Sweden recycles almost 100% of its garbage
Sweden is witness to a “recycling revolution”, a country that could easily reach zero waste.
There’s a “recycling revolution” happening in Sweden – one that has pushed the country closer to zero waste than ever before. In fact, less than one per cent of Sweden’s household garbage ends up in landfills today.
The northern country has reached a managing point where they are able to import garbage from UK, Italy, Norway and Ireland in order to support their 32 waste-to-energy (WTE) plants, thing they’ve been doing for years.
“Waste today is a commodity in a different way than it has been. It’s not only waste, it’s a business,” explained Swedish Waste Management communications director Anna-Carin Gripwell in a statement.
Each year, a person from Sweden makes only 461 kilograms of waste, a number that is about half of the rest of the European countries. Sweden is also special because of the controversial program that incinerates almost two million tons of trash every year. It is the same process that transforms the garbage into power.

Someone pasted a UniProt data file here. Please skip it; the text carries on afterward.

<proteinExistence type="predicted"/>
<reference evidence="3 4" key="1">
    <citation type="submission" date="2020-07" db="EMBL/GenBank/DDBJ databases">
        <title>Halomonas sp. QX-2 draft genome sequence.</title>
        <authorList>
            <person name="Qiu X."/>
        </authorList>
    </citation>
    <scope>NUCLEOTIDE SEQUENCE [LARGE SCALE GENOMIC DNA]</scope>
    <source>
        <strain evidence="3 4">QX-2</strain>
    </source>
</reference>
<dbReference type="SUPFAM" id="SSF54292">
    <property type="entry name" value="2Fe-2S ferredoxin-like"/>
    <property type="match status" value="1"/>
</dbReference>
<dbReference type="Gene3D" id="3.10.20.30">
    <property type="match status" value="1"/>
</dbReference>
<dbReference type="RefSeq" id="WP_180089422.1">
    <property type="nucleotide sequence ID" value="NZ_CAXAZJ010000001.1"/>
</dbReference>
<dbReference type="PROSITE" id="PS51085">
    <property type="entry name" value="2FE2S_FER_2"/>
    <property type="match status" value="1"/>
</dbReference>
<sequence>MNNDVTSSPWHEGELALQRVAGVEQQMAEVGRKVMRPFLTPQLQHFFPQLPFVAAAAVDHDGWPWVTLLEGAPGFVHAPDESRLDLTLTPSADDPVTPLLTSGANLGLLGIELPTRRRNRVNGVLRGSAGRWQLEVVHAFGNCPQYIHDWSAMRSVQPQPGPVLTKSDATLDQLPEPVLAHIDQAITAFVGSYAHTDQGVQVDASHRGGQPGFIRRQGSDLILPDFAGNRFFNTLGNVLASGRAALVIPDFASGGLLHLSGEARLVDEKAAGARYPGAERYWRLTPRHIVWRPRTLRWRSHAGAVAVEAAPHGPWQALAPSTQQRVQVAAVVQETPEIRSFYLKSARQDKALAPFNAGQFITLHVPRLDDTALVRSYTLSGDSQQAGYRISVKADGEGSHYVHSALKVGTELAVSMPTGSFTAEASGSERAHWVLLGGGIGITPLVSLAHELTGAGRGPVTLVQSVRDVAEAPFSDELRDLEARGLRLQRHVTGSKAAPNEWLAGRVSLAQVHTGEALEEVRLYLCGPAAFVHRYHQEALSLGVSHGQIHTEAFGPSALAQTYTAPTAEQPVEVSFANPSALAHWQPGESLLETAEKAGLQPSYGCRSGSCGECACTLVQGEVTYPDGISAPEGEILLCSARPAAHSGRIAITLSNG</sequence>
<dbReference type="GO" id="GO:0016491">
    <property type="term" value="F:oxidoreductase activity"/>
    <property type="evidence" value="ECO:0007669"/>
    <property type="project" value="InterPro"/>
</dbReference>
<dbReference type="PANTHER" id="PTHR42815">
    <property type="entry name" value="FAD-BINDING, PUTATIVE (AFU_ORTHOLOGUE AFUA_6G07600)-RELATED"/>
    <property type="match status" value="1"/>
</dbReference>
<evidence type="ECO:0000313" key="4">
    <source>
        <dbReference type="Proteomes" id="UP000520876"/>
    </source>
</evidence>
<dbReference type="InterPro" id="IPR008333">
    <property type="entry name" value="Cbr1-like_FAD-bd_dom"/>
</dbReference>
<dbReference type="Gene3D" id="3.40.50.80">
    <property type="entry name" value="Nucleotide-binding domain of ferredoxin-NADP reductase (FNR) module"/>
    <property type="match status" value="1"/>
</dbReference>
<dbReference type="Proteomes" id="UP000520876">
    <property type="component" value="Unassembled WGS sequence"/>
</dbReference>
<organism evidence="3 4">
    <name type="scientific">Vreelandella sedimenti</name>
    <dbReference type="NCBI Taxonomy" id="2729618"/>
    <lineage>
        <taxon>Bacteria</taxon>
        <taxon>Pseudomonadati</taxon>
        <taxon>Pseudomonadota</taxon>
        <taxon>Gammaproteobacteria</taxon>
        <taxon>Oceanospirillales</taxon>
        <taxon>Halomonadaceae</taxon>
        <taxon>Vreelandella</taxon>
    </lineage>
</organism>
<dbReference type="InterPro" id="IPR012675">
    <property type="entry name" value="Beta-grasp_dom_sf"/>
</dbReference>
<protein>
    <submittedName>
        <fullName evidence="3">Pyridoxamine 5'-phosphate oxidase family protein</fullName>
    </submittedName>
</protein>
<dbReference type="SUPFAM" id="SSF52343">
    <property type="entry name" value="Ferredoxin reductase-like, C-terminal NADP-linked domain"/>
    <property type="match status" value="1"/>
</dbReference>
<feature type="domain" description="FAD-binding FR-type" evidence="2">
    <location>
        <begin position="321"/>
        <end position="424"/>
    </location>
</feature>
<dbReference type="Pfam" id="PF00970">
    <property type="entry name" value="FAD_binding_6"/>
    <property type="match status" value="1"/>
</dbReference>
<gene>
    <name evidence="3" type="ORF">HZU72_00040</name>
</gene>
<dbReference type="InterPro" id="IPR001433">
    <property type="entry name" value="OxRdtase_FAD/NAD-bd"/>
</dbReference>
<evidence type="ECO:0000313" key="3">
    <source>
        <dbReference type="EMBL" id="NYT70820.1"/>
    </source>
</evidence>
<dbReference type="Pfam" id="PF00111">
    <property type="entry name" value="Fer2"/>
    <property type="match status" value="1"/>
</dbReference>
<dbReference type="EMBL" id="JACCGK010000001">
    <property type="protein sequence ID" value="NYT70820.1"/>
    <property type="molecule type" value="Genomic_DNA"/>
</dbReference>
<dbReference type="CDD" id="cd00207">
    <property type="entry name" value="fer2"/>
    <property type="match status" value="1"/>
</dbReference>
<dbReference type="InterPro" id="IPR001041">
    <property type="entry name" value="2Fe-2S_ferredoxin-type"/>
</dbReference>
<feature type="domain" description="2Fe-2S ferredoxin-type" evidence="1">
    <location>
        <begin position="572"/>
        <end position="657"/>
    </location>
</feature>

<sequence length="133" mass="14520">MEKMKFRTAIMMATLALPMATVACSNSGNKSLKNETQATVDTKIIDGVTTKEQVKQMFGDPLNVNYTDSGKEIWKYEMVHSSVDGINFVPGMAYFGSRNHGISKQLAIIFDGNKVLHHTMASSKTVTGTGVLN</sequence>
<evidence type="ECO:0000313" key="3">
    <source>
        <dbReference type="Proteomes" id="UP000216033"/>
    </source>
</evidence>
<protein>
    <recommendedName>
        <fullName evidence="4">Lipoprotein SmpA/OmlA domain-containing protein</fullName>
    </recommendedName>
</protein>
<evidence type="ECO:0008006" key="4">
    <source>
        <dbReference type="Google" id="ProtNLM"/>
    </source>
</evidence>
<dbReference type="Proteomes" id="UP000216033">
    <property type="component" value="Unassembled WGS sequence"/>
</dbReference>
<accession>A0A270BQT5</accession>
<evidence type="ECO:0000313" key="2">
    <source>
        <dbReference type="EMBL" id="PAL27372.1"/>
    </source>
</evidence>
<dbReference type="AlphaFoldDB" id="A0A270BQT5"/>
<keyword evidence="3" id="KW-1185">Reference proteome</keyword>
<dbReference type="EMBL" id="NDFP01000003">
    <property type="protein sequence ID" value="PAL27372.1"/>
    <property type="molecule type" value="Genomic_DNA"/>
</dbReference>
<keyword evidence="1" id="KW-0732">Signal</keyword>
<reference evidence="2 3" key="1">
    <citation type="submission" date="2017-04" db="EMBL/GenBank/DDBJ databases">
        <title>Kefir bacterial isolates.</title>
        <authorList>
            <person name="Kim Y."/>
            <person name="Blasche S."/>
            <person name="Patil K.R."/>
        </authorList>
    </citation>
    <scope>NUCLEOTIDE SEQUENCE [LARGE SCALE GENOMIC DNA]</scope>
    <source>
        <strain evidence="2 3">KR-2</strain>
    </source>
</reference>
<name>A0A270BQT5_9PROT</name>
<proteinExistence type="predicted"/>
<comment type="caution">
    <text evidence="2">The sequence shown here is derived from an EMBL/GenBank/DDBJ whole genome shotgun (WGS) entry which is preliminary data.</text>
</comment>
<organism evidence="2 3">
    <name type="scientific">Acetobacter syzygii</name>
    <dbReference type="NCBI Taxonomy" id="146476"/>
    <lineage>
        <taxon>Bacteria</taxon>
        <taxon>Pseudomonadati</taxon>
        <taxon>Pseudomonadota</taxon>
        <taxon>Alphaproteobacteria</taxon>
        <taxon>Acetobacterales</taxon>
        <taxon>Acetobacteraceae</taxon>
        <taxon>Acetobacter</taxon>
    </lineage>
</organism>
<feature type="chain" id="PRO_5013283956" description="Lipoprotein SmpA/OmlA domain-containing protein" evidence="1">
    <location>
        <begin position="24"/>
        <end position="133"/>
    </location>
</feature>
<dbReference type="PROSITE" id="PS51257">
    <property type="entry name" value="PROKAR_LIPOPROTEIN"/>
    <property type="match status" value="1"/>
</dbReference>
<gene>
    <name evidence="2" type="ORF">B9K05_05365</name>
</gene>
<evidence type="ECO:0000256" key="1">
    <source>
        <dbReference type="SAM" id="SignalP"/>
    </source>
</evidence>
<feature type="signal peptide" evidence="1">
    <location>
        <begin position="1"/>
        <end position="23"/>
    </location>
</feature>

“When waste sits in landfills, leaking methane gas and other greenhouse gasses, it is obviously not good for the environment,” Gripwell said of traditional dump sites. So Sweden focused on developing alternatives to reduce the amount of toxins seeping into the ground.
Before the waste goes to the incinerator plants, it is sorted regarding home and business owners, organic waste is collected, paper is collected, and things that can be used are filtered.
According to Swedish law, producers have to take all costs that is related to the disposal and recycling.
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